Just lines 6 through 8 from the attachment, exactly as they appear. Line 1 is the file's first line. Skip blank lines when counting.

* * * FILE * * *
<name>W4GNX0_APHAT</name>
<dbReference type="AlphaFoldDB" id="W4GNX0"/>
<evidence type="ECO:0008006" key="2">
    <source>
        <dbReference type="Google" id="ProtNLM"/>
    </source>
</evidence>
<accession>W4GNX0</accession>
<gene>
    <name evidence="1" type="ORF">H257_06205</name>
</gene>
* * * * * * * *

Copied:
    </source>
</evidence>
<accession>W4GNX0</accession>